You can use netstat -p to display connections per-protocol if you specify tcp, udp, tcpv6, or udpv6 next to the command. To see a list of TCP connections, for example, type netstat -p tcp.

Displays listening and non-listening ports

The netstat -q commands can produce a list of all the connections with the listening and bound non-listening ports.

Displays statistics by Protocol

The netstat -s shows network statistics for all available protocols, including TCP, UDP, ICMP, and IP protocols (version 4 and 6).

Display the routing table

For IP versions 4 and 6, the netstat -r tool displays the current network routing table, which lists all the routes to destinations and matrices known by the device (if applicable). If the information returned looks familiar, it’s because the route print command can also output the data.

Offload state links are shown.

The netstat -t command displays the current connection offload state as a list. The TCP Chimney Offload function, which moves network workload from the processor to the network adapter during data transmissions, is referred to as the offload state. Offloading isn’t enabled with the “InHost” value, and the “Offload” value indicates that the functionality is shifting the workload to the network adapter. (This feature is only available on network adapters that are supported.)

NetworkDirect connections are displayed.

A list of NetworkDirect connections shared endpoints, and listeners can be found with the netstat -x command on Windows 10.

Remote Direct Memory Access (RDMA) is a mechanism that allows quick data transfers utilizing the network adapter, freeing up the processor to handle other activities. NetworkDirect is a specification for RDMA. Unless you’re using the server version of Windows or a high-performance program with a network adapter that supports this capability, you’ll almost never use this command.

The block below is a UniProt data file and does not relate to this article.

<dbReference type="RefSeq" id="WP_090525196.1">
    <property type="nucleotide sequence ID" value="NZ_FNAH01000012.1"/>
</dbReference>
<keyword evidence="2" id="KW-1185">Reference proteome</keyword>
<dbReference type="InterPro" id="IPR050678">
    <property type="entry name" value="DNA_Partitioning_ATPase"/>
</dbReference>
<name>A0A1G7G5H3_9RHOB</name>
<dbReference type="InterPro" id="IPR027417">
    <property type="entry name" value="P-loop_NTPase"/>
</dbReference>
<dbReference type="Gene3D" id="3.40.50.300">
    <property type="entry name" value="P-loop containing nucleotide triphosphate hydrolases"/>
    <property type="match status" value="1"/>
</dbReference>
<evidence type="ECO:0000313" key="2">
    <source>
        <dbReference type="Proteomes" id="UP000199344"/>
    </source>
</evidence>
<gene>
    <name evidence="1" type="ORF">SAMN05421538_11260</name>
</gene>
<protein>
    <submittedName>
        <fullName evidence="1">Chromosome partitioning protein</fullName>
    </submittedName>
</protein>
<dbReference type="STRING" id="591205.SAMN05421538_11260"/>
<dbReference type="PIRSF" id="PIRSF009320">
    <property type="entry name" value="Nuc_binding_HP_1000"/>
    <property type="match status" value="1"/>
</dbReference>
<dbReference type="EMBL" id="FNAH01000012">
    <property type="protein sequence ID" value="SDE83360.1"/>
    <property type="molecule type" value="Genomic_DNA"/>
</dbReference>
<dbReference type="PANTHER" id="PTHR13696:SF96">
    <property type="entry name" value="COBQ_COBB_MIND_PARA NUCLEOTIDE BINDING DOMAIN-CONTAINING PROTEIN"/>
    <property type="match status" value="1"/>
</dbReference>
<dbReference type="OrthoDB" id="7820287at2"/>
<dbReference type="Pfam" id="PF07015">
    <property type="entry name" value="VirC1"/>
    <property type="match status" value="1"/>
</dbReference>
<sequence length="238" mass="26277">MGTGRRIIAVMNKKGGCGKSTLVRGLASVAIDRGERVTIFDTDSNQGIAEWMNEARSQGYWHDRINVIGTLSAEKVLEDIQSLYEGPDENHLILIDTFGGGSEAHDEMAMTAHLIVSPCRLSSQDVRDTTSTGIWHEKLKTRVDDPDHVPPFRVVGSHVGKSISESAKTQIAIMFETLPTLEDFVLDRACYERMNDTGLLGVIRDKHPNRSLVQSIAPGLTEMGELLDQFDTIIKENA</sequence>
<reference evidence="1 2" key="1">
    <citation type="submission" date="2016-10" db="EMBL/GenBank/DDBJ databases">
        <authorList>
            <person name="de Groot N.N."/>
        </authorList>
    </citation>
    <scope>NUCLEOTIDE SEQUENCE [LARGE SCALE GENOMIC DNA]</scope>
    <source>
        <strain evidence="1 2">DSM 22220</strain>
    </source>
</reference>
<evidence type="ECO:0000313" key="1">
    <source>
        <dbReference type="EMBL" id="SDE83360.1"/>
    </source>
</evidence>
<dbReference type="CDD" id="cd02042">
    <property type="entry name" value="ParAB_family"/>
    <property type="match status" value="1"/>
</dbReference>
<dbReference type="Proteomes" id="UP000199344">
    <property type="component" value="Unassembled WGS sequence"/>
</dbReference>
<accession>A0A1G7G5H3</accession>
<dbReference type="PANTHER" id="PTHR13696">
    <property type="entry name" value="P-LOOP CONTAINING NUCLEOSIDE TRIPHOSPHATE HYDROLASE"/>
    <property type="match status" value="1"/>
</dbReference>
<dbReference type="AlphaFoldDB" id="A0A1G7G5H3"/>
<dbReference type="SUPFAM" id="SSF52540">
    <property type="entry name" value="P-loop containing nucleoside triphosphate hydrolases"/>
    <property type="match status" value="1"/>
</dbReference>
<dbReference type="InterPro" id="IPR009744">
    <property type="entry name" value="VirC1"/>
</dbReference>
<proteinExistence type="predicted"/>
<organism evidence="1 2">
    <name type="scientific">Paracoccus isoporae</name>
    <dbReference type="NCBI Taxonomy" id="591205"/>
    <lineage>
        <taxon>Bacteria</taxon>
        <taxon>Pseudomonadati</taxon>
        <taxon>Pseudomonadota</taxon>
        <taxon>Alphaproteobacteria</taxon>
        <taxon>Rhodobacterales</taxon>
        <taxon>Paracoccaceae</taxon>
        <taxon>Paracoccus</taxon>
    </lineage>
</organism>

Show connection template

For all connections, the netstat -y program provides TCP connection templates.

Combine parameters

In many circumstances, while using the netstat command, you can combine the parameters to display many pieces of information at once.

The -e parameter, for example, can be paired with the -s parameter to display statistics for each accessible protocol, and the -o parameter can be used with the -a, -n, and -p parameters as needed.

When you include the s parameter to the netstat -p command, you can see statistics for even more protocols, such as icmp, ip, icmpv6, and ipv6.

When utilising multiple parameters, you can also use a single – to combine them. For example, instead of writing netstat -e -s, you could write netstat -es.

You may always use the netstat /? command to check all of the available parameters as well as further guidance.

How to look for netstat information in Windows 10

You can output only the specific details you require using these steps, in addition to presenting all of the available statistic information:

  1. Start the programme.
  2. Right-click the top result in the search for Command Prompt and choose Run as administrator.
  3. To list all the connections with the state set to LISTENING, type the following command and press Enter:
netstat -q | findstr STRING

Make careful to replace STRING with the information you wish to list in the command. In addition, the findstr option is case-sensitive, which means you must enter the string you want to find exactly as it is written.

This example displays all connections with the status “LISTENING” set.

netstat -q | findstr LISTENING

The following example displays all connections from a foreign server FQDN, in this case Amazon:

netstat -f | findstr amazon

As you can see, only a portion of the string is required to yield a result.

The netstat utility does not provide the findstr command. It’s a simple command that searches a file for a text string, but it may be combined with many other netstat commands to help you understand what you’re seeing.

The netstat command is present in Windows 10, as well as Windows Server, Windows 8.x, Windows 7, and previous versions. The program isn’t only for Windows users; it’s also available for Linux and macOS users. Despite the fact that the arguments and syntax varies, they are all fairly similar.